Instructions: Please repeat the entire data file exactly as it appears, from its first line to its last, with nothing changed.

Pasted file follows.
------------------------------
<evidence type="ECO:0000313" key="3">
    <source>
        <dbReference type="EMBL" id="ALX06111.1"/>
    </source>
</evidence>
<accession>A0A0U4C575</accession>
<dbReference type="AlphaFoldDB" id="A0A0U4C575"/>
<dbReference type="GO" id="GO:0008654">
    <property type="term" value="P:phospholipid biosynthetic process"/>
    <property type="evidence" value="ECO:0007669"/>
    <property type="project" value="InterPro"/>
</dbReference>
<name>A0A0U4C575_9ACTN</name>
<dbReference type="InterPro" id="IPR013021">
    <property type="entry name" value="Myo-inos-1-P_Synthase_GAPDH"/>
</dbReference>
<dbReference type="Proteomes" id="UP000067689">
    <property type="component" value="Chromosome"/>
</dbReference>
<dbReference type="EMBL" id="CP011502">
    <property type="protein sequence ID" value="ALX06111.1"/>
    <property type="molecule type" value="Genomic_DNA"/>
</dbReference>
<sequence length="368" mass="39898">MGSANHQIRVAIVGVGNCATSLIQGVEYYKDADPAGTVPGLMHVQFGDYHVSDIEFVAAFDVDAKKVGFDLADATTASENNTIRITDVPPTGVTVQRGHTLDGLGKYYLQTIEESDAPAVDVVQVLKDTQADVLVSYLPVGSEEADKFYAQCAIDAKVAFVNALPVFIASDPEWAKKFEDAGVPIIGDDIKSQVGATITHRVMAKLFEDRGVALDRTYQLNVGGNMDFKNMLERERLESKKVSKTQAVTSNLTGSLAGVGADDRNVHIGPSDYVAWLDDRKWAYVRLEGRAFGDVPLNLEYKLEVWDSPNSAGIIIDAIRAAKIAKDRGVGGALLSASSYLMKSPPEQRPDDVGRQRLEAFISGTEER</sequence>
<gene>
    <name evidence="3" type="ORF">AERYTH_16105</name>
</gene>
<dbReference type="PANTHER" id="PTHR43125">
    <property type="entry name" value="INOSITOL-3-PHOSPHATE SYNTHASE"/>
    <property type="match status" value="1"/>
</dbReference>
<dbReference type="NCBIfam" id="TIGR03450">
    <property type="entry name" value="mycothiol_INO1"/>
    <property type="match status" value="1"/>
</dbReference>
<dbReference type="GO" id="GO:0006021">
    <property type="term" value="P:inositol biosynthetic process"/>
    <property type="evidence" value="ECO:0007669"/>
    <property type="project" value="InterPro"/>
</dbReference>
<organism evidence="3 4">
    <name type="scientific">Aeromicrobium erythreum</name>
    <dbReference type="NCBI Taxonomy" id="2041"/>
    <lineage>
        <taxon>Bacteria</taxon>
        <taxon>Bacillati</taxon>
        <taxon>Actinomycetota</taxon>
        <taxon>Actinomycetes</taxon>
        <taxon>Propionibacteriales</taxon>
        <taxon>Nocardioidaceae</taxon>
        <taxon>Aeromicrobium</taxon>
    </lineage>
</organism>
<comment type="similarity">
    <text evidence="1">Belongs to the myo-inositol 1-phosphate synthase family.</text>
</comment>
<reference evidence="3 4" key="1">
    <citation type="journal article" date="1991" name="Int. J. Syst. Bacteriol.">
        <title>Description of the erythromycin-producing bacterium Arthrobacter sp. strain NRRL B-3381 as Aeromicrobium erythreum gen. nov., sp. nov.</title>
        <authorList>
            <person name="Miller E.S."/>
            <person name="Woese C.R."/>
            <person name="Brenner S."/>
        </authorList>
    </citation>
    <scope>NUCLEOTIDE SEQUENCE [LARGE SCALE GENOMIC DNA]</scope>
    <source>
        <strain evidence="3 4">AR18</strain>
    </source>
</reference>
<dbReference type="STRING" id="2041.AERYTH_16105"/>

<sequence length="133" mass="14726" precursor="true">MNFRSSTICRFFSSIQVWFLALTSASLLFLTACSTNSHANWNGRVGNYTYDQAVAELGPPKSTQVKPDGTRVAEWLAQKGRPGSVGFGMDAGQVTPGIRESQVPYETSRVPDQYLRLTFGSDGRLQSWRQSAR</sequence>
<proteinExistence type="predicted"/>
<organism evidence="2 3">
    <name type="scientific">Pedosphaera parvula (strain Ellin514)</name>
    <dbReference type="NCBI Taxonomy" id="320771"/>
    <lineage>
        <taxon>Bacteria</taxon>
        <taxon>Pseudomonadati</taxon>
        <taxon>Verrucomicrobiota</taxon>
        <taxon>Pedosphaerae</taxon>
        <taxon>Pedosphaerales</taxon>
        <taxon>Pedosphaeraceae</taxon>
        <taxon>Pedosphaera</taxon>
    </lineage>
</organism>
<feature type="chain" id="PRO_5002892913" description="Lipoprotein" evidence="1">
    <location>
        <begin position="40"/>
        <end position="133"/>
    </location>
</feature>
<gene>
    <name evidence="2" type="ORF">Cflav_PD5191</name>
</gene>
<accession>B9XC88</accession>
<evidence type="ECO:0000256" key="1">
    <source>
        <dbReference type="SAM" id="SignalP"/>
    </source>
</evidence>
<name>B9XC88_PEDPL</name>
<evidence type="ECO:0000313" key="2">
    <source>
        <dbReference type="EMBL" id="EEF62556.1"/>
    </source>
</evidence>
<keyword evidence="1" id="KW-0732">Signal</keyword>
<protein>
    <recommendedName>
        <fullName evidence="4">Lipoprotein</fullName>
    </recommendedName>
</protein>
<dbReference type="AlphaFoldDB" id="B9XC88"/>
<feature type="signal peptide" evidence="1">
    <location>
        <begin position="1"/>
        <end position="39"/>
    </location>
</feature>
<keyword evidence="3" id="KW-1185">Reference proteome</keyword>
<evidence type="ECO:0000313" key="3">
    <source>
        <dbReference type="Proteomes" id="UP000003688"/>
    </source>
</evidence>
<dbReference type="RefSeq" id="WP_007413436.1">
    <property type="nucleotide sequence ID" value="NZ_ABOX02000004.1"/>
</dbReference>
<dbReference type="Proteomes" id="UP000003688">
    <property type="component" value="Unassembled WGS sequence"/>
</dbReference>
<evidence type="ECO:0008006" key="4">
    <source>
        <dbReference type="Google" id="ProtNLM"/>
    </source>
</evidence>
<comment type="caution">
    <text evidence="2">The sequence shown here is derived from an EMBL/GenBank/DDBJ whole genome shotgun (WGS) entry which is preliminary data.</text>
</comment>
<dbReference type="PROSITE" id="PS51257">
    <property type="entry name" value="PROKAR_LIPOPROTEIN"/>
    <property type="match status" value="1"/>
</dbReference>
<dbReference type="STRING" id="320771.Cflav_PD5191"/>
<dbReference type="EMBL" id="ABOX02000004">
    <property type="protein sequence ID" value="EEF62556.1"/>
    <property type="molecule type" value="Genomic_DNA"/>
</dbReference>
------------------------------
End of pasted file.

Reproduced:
<evidence type="ECO:0000313" key="3">
    <source>
        <dbReference type="EMBL" id="ALX06111.1"/>
    </source>
</evidence>
<accession>A0A0U4C575</accession>
<dbReference type="AlphaFoldDB" id="A0A0U4C575"/>
<dbReference type="GO" id="GO:0008654">
    <property type="term" value="P:phospholipid biosynthetic process"/>
    <property type="evidence" value="ECO:0007669"/>
    <property type="project" value="InterPro"/>
</dbReference>
<name>A0A0U4C575_9ACTN</name>
<dbReference type="InterPro" id="IPR013021">
    <property type="entry name" value="Myo-inos-1-P_Synthase_GAPDH"/>
</dbReference>
<dbReference type="Proteomes" id="UP000067689">
    <property type="component" value="Chromosome"/>
</dbReference>
<dbReference type="EMBL" id="CP011502">
    <property type="protein sequence ID" value="ALX06111.1"/>
    <property type="molecule type" value="Genomic_DNA"/>
</dbReference>
<sequence length="368" mass="39898">MGSANHQIRVAIVGVGNCATSLIQGVEYYKDADPAGTVPGLMHVQFGDYHVSDIEFVAAFDVDAKKVGFDLADATTASENNTIRITDVPPTGVTVQRGHTLDGLGKYYLQTIEESDAPAVDVVQVLKDTQADVLVSYLPVGSEEADKFYAQCAIDAKVAFVNALPVFIASDPEWAKKFEDAGVPIIGDDIKSQVGATITHRVMAKLFEDRGVALDRTYQLNVGGNMDFKNMLERERLESKKVSKTQAVTSNLTGSLAGVGADDRNVHIGPSDYVAWLDDRKWAYVRLEGRAFGDVPLNLEYKLEVWDSPNSAGIIIDAIRAAKIAKDRGVGGALLSASSYLMKSPPEQRPDDVGRQRLEAFISGTEER</sequence>
<gene>
    <name evidence="3" type="ORF">AERYTH_16105</name>
</gene>
<dbReference type="PANTHER" id="PTHR43125">
    <property type="entry name" value="INOSITOL-3-PHOSPHATE SYNTHASE"/>
    <property type="match status" value="1"/>
</dbReference>
<dbReference type="NCBIfam" id="TIGR03450">
    <property type="entry name" value="mycothiol_INO1"/>
    <property type="match status" value="1"/>
</dbReference>
<dbReference type="GO" id="GO:0006021">
    <property type="term" value="P:inositol biosynthetic process"/>
    <property type="evidence" value="ECO:0007669"/>
    <property type="project" value="InterPro"/>
</dbReference>
<organism evidence="3 4">
    <name type="scientific">Aeromicrobium erythreum</name>
    <dbReference type="NCBI Taxonomy" id="2041"/>
    <lineage>
        <taxon>Bacteria</taxon>
        <taxon>Bacillati</taxon>
        <taxon>Actinomycetota</taxon>
        <taxon>Actinomycetes</taxon>
        <taxon>Propionibacteriales</taxon>
        <taxon>Nocardioidaceae</taxon>
        <taxon>Aeromicrobium</taxon>
    </lineage>
</organism>
<comment type="similarity">
    <text evidence="1">Belongs to the myo-inositol 1-phosphate synthase family.</text>
</comment>
<reference evidence="3 4" key="1">
    <citation type="journal article" date="1991" name="Int. J. Syst. Bacteriol.">
        <title>Description of the erythromycin-producing bacterium Arthrobacter sp. strain NRRL B-3381 as Aeromicrobium erythreum gen. nov., sp. nov.</title>
        <authorList>
            <person name="Miller E.S."/>
            <person name="Woese C.R."/>
            <person name="Brenner S."/>
        </authorList>
    </citation>
    <scope>NUCLEOTIDE SEQUENCE [LARGE SCALE GENOMIC DNA]</scope>
    <source>
        <strain evidence="3 4">AR18</strain>
    </source>
</reference>
<dbReference type="STRING" id="2041.AERYTH_16105"/>

<sequence length="133" mass="14726" precursor="true">MNFRSSTICRFFSSIQVWFLALTSASLLFLTACSTNSHANWNGRVGNYTYDQAVAELGPPKSTQVKPDGTRVAEWLAQKGRPGSVGFGMDAGQVTPGIRESQVPYETSRVPDQYLRLTFGSDGRLQSWRQSAR</sequence>
<proteinExistence type="predicted"/>
<organism evidence="2 3">
    <name type="scientific">Pedosphaera parvula (strain Ellin514)</name>
    <dbReference type="NCBI Taxonomy" id="320771"/>
    <lineage>
        <taxon>Bacteria</taxon>
        <taxon>Pseudomonadati</taxon>
        <taxon>Verrucomicrobiota</taxon>
        <taxon>Pedosphaerae</taxon>
        <taxon>Pedosphaerales</taxon>
        <taxon>Pedosphaeraceae</taxon>
        <taxon>Pedosphaera</taxon>
    </lineage>
</organism>
<feature type="chain" id="PRO_5002892913" description="Lipoprotein" evidence="1">
    <location>
        <begin position="40"/>
        <end position="133"/>
    </location>
</feature>
<gene>
    <name evidence="2" type="ORF">Cflav_PD5191</name>
</gene>
<accession>B9XC88</accession>
<evidence type="ECO:0000256" key="1">
    <source>
        <dbReference type="SAM" id="SignalP"/>
    </source>
</evidence>
<name>B9XC88_PEDPL</name>
<evidence type="ECO:0000313" key="2">
    <source>
        <dbReference type="EMBL" id="EEF62556.1"/>
    </source>
</evidence>
<keyword evidence="1" id="KW-0732">Signal</keyword>
<protein>
    <recommendedName>
        <fullName evidence="4">Lipoprotein</fullName>
    </recommendedName>
</protein>
<dbReference type="AlphaFoldDB" id="B9XC88"/>
<feature type="signal peptide" evidence="1">
    <location>
        <begin position="1"/>
        <end position="39"/>
    </location>
</feature>
<keyword evidence="3" id="KW-1185">Reference proteome</keyword>
<evidence type="ECO:0000313" key="3">
    <source>
        <dbReference type="Proteomes" id="UP000003688"/>
    </source>
</evidence>
<dbReference type="RefSeq" id="WP_007413436.1">
    <property type="nucleotide sequence ID" value="NZ_ABOX02000004.1"/>
</dbReference>
<dbReference type="Proteomes" id="UP000003688">
    <property type="component" value="Unassembled WGS sequence"/>
</dbReference>
<evidence type="ECO:0008006" key="4">
    <source>
        <dbReference type="Google" id="ProtNLM"/>
    </source>
</evidence>
<comment type="caution">
    <text evidence="2">The sequence shown here is derived from an EMBL/GenBank/DDBJ whole genome shotgun (WGS) entry which is preliminary data.</text>
</comment>
<dbReference type="PROSITE" id="PS51257">
    <property type="entry name" value="PROKAR_LIPOPROTEIN"/>
    <property type="match status" value="1"/>
</dbReference>
<dbReference type="STRING" id="320771.Cflav_PD5191"/>
<dbReference type="EMBL" id="ABOX02000004">
    <property type="protein sequence ID" value="EEF62556.1"/>
    <property type="molecule type" value="Genomic_DNA"/>
</dbReference>